Allergies Worse Than Ever? Blame Global Warming

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Allergy sufferers like to claim — in between sniffles — that each spring's allergy season is worse than the last. But this year, they might actually be right.

Thanks to an unusually cold and snowy winter, followed by an early and warm spring, pollen counts are through the roof in much of the U.S., especially in the Southeast, which is already home to some of the most allergenic cities in the country. A pollen count — the number of grains of pollen in a cubic meter of air — of 120 is considered high, but in Atlanta last week the number hit 5,733, the second highest level ever recorded in the city.

The bad news is that in a warmer world, allergies are likely to get worse — and that's going to cost sufferers and the rest of us. A new report released on Wednesday by the National Wildlife Federation (NWF) found that global warming will likely increase pollen counts in the heavily populated eastern section of the country and that the effect of climate change could push the economic cost of allergies and asthma well above the current $32 billion price tag. "The latest climate science makes it clear that allergies could get much worse," says Amanda Staudt, a climate scientist at NWF and the author of the report. "I really think this should be a wake-up call."

Here's how it works: higher concentrations of CO2 in the atmosphere generally speed plant growth, while warmer temperatures mean that spring — and with it, allergy season — arrives earlier. Spring-like conditions in the East are already arriving on average 14 days earlier than just 20 years ago.

Pollen from ragweed, which triggers most cases of spring hay fever, is projected to increase up to 100% between now and 2085 if fossil-fuel emissions continue to rise unabated. And more CO2 could make the ragweed pollen that exists more potent: if CO2 concentrations rise from current levels (385 parts per million) to 600 parts p.p.m., which could happen as soon as mid-century, ragweed pollen could become up to 70% more allergenic. An earlier, longer spring will just give ragweed more time to grow and give off pollen.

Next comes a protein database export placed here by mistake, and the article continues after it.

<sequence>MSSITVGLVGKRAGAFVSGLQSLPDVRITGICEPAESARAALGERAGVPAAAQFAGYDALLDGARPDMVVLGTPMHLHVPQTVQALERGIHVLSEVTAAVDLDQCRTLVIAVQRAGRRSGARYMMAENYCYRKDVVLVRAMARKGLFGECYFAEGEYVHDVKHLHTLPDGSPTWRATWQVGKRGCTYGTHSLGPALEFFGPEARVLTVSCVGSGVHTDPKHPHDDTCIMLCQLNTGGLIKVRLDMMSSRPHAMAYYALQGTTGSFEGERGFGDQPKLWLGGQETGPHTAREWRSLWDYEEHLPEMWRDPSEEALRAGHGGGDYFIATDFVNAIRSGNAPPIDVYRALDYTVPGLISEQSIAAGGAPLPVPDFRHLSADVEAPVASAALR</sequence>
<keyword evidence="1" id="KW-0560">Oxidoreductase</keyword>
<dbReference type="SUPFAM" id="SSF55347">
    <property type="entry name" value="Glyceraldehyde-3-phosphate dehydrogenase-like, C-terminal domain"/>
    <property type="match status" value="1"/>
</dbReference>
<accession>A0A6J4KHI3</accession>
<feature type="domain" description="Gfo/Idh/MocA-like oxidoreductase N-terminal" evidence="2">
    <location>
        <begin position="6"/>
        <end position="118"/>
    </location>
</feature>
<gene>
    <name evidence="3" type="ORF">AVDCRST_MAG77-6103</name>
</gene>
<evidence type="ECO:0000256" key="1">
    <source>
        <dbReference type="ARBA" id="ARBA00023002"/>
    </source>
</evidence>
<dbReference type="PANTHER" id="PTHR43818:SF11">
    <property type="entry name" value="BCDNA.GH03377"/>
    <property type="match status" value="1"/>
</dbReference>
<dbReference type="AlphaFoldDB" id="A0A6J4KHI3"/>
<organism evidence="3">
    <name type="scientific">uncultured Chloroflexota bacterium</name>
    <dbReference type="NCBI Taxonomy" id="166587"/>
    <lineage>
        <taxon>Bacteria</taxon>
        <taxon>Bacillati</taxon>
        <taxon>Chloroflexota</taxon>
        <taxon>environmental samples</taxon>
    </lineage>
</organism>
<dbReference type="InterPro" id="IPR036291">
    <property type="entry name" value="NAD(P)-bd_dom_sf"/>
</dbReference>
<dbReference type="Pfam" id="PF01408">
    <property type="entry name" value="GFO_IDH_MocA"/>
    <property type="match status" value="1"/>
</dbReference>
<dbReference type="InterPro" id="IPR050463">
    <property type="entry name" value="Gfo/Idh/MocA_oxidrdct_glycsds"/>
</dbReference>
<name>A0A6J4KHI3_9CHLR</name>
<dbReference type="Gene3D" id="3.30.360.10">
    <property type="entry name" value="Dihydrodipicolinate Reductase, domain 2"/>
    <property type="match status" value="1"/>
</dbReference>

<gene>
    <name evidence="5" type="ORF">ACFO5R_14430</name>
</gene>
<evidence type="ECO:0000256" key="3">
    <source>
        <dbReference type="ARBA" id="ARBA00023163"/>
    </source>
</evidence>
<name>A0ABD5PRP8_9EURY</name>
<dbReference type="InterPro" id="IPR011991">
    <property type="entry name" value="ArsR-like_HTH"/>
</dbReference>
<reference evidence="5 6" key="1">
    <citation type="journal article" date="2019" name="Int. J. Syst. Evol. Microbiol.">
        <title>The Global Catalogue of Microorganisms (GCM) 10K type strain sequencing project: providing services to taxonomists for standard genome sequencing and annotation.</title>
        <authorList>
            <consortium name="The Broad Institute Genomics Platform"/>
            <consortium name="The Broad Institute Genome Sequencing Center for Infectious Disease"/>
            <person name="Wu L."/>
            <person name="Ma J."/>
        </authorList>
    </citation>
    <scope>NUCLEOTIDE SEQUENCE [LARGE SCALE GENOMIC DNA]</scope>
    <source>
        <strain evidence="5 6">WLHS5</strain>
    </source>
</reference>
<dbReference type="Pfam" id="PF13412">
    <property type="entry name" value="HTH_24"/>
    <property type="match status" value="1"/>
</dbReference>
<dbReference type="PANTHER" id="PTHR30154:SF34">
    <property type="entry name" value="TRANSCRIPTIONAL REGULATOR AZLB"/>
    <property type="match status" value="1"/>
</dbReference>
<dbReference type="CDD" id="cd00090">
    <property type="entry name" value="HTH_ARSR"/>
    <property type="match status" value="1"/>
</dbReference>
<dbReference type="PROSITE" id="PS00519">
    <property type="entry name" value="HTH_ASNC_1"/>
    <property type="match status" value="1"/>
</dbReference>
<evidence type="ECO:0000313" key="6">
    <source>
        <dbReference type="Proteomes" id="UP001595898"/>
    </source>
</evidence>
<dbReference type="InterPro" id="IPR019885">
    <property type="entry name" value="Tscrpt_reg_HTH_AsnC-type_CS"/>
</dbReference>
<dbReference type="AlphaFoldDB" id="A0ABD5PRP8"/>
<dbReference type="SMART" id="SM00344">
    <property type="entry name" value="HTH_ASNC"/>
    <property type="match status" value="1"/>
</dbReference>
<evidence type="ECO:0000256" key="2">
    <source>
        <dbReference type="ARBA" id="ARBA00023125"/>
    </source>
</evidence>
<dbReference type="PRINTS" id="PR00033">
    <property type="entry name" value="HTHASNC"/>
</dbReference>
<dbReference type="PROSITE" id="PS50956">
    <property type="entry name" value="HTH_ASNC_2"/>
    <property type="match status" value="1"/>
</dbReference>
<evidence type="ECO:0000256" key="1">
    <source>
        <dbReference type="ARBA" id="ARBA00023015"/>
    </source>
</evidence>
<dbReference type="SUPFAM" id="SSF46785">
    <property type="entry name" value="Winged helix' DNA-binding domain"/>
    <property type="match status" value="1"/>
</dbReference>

As the climate warms, it is likely to favor trees that give off pollen — like oaks and hickories — over pines, spruces and fir trees, which don't. By 2100, once relatively cool states in the Northeast — including Vermont, New Hampshire and New York — could have the sort of highly allergenic trees now seen in the hotter Southeast, as species migrate north to adjust to the heat.

Asthmatics will suffer as well — about 10 million Americans have allergic asthma, which is triggered by allergens. The condition tends to make people unusually sensitive to air pollution, and some studies indicate that pollution will worsen over time if fossil-fuel emissions aren't curbed. Ground-level ozone pollution from auto emissions, for instance, can trigger allergic asthma attacks, and it's likely to get worse as temperatures warm. One study found that climate change could increase the daily maximum concentration of ozone from 3 parts per billion to 5 parts per billion by 2050 in the Midwest and Northeast. During bad heat waves — which will also become more frequent on a hotter planet — those levels can double. "We've already seen an overall doubling of asthma in the U.S. since 1980," says Paul Epstein of Harvard's Center for Global Health and the Environment. "We can't afford it to get worse."

There are ways to fight rising allergies even in a warmer world: for example, by replacing trees that emit high levels of pollen in densely populated areas — like the Norway maples found on New York City streets — with species that produce less, like mountain ash or golden rain. "We can get better allergy management and help people reduce their exposure to triggers," says Mike Triangle of the Asthma and Allergy Foundation of America. But absent a concerted effort to reduce carbon emissions, get ready for a sniffly future.